At the start of the 90s, Berkeley Softworks became Geoworks, and with the new name - a whole new strategy and a new OS.
Geoworks moved into Microsoft territory by creating a PC based OS to compete with Windows. However, in GEOS fashion, 'Geoworks Ensemble' (known internally as PC/GEOS) was leaner, meaner and faster than Windows 3.0 on the same hardware. Geoworks Ensemble would run nicely on a 386 or 486 PC that would not normally be powerful enough to run Windows 95.
Bill Gates called Brian Dougherty to discuss buying Geoworks and moving the developers to Seattle to incorporate some of the innovations in PC/GEOS into Windows. PC/GEOS had the Start Menu concept a full 2½ years before Microsoft. The developers were not interested in moving, and the lead VC advised against it.
"He [Bill Gates] was actually very charming. Ballmer was the hammer. I met with Bill and several of the engineers on the Windows development team first, it turns out that several of those engineers were in another small Berkeley company with Nathan Myhrvold that Microsoft had acquired earlier. They were complimentary of what we had done and talked about joining forces to work on the next version of Windows. I should have listened to them, especially considering how MS stock appreciated from 1989 on.
Ballmer was the bad cop, he came in and said, "Look if you don't sell or license to us, we really have to crush you, we can't afford to have a competing PC operating system". I don't think he was trying to be mean or intimidating; it was just matter of fact.
As I look back on it, if I were in his or Gates shoes I would have had the same attitude. The PC OS standard was a winner-take-all sweepstakes with billions of dollars hanging in the balance, the world doesn't really want to have to write software for multiple OSes.
A lot of people vanquished by Microsoft cry about their unfair business practices, I look at it differently; they were there first and fought tooth and nail to defend their business. I'd have done the same in their place."
PC/GEOS was a full pre-emptive multi-tasking, multi-threaded OS (yes, in 1990!). It had a postscript-like imaging model, complete with outline font technology and separate rotation, translation & scaling matrices for both the application and the UI. (a leaf from Mac OS X's book; 10 years before)
Brian Dougherty describes PC/GEOS's UI:-
"The object oriented flexible user interface technology in [PC] GEOS is to this day the most sophisticated UI technology ever built into an OS. The team at Sun that developed Java studied it and stole some of the concepts but in my opinion did not achieve the same level of sophistication.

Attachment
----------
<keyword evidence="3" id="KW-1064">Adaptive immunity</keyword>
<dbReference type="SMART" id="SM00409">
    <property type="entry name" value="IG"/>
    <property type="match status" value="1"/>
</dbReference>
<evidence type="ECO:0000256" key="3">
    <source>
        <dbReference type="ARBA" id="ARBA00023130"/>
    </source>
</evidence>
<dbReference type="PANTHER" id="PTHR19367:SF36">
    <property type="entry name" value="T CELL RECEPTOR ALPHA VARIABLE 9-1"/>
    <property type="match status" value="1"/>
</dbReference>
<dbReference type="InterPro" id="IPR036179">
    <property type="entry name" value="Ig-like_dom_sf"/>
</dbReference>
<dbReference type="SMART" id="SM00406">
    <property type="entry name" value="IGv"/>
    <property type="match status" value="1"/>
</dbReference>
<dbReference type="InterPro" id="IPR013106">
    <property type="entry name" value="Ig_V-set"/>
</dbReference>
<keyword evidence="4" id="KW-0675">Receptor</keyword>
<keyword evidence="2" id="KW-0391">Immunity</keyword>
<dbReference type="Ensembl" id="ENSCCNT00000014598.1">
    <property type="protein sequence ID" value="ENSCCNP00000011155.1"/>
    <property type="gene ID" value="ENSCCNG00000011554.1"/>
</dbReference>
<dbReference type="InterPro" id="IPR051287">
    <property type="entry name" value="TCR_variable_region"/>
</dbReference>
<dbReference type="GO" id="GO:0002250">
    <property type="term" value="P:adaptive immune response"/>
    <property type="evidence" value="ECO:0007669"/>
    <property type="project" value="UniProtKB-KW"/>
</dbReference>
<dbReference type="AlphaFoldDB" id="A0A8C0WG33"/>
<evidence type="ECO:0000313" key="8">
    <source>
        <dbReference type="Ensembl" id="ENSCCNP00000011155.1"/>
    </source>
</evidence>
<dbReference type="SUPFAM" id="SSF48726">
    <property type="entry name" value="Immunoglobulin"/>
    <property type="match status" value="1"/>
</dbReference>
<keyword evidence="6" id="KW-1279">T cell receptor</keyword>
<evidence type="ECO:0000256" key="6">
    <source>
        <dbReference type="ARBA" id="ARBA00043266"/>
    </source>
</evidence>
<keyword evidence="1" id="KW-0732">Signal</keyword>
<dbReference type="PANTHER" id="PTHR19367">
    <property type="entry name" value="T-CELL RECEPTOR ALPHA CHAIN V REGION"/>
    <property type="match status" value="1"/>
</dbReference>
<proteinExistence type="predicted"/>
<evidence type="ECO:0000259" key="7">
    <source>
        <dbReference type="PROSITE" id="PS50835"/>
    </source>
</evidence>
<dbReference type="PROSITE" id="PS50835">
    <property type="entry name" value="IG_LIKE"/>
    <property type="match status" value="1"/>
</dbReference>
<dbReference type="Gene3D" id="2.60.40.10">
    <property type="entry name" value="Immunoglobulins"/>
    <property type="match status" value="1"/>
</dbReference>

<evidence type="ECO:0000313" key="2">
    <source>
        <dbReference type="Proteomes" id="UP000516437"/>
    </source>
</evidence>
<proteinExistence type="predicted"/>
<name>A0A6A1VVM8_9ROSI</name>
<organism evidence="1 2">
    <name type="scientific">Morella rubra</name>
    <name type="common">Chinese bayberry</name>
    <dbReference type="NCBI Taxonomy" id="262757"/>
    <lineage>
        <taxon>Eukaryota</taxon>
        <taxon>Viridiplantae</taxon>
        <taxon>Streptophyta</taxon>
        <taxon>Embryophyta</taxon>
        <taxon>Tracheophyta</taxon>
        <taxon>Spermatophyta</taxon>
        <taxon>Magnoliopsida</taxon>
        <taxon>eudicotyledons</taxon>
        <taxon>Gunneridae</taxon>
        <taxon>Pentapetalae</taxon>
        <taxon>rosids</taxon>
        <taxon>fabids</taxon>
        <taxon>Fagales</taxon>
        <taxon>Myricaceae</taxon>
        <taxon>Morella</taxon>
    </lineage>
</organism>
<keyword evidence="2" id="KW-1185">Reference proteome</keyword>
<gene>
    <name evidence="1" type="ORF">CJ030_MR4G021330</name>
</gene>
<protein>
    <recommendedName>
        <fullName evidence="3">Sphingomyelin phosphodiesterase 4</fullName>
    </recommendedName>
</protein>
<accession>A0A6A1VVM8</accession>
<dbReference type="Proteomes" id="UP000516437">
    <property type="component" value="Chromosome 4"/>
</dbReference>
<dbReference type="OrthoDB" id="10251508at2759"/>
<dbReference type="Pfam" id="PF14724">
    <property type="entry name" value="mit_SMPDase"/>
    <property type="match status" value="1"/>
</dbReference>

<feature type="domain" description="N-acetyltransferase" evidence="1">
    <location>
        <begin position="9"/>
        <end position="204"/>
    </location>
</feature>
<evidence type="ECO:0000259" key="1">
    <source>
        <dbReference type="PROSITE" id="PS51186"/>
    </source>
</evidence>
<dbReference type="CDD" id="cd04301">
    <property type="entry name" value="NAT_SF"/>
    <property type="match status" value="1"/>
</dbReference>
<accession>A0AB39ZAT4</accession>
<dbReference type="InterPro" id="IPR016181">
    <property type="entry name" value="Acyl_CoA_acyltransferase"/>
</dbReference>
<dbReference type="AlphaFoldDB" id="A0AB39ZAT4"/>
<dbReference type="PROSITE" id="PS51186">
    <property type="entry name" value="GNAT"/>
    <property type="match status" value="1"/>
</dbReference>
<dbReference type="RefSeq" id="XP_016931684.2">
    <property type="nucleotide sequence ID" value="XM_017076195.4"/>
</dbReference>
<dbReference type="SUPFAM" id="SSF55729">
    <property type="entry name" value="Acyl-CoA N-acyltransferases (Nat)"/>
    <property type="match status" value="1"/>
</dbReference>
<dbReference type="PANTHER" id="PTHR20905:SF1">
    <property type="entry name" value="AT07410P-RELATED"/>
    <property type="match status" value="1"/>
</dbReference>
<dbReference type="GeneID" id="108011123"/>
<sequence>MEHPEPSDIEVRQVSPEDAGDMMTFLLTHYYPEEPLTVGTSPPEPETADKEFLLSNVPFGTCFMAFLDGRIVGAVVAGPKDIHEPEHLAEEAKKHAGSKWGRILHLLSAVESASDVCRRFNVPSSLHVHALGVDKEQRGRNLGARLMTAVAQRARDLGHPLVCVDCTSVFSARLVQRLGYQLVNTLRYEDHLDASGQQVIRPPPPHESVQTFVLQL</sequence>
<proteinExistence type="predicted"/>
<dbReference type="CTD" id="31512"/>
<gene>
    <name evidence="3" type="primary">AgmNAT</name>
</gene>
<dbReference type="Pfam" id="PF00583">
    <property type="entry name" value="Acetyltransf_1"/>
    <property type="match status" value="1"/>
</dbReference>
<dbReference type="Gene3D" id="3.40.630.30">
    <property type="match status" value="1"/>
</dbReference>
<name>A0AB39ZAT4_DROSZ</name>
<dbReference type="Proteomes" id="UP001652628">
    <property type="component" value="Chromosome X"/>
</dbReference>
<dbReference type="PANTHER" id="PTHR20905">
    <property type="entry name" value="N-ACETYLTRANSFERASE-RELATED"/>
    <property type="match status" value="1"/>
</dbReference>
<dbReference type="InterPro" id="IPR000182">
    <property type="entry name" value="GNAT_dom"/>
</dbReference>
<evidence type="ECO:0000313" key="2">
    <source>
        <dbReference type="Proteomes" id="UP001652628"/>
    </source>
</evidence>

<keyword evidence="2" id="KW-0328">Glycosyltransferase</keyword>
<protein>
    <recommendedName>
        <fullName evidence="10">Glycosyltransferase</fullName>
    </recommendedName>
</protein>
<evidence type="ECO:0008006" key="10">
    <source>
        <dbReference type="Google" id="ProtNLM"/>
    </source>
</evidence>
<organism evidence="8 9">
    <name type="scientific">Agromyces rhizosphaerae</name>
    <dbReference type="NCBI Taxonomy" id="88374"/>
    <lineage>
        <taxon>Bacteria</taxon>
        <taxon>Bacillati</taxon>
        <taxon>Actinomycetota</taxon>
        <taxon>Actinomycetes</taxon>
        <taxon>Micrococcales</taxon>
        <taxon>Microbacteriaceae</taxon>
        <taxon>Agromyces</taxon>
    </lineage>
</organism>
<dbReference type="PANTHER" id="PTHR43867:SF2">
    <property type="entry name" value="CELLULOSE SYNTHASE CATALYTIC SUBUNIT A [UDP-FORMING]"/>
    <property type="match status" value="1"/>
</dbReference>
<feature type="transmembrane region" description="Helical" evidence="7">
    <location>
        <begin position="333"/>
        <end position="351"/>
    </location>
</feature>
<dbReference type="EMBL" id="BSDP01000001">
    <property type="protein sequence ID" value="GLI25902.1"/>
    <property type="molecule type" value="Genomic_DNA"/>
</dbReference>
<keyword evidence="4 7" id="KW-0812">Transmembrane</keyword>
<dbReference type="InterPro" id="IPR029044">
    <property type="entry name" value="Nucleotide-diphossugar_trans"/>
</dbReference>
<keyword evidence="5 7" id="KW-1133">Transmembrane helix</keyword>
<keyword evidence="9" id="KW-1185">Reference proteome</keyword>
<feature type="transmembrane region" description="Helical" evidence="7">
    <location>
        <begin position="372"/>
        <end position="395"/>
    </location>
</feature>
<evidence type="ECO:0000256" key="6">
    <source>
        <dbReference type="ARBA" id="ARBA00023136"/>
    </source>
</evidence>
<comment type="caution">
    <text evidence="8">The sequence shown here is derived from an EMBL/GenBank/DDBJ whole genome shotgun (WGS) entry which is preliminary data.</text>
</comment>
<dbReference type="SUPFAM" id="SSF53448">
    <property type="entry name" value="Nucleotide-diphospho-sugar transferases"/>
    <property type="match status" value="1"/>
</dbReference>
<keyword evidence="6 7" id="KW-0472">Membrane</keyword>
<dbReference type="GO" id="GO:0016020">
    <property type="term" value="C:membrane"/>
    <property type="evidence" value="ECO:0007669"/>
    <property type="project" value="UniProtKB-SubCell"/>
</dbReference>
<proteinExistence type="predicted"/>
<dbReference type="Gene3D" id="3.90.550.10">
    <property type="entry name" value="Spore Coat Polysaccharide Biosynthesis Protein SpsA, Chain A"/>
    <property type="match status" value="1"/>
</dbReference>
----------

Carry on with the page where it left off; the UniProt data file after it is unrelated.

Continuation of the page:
Applications in PC GEOS contained a generic tree of objects describing the user interface features the app required with the ability to provide hints for how to realize those elements. The operating system then had a specific user interface library that would map those generic UI objects to specific UI elements like menus or dialog boxes.
The same binary of an application could be made to run under an entirely different look and feel. For example, at one point we wrote a Mac UI that turned a PC running GEOS into a machine that was almost indistinguishable from a Mac. You could go to preferences and select either the Mac UI or the Motif UI (Windows-like) and the system would restart and all of the applications would come up under the look and feel you selected. You almost have to see this live to believe how cool it was.
We actually got into extensive discussions with Apple about developing a low cost notebook that would run GEOS with the Mac UI. It got killed by the hardware group doing Mac notebooks, but it went all the way to a board meeting we attended with Scully et al before it died."
The original GEOS still continued its life through licensing the OS to mobile phone and PDA manufacturers, appearing on early PDA devices like the Nokia Communicator 9000 & 9110. This provided users with the power of the GEOS user interface (and geoCalc) on the emerging hardware.
Whilst Geoworks Ensemble is a newer OS than GEOS, I am reviewing the original Commodore 64 version because I have much more experience with it, and I feel that the first version is an important factor in explaining where GEOS went later on in life. For this reason, I won't be going into any detail about how Geoworks Ensemble functions in this article. I leave below a couple of links where you can find some more information about this system:
- Screenshots of Geoworks Ensemble 1.2 (1991)
- Screenshots of Geoworks Ensemble 2.0 (1993)
- An Introduction to the GEOS Operating System (1996)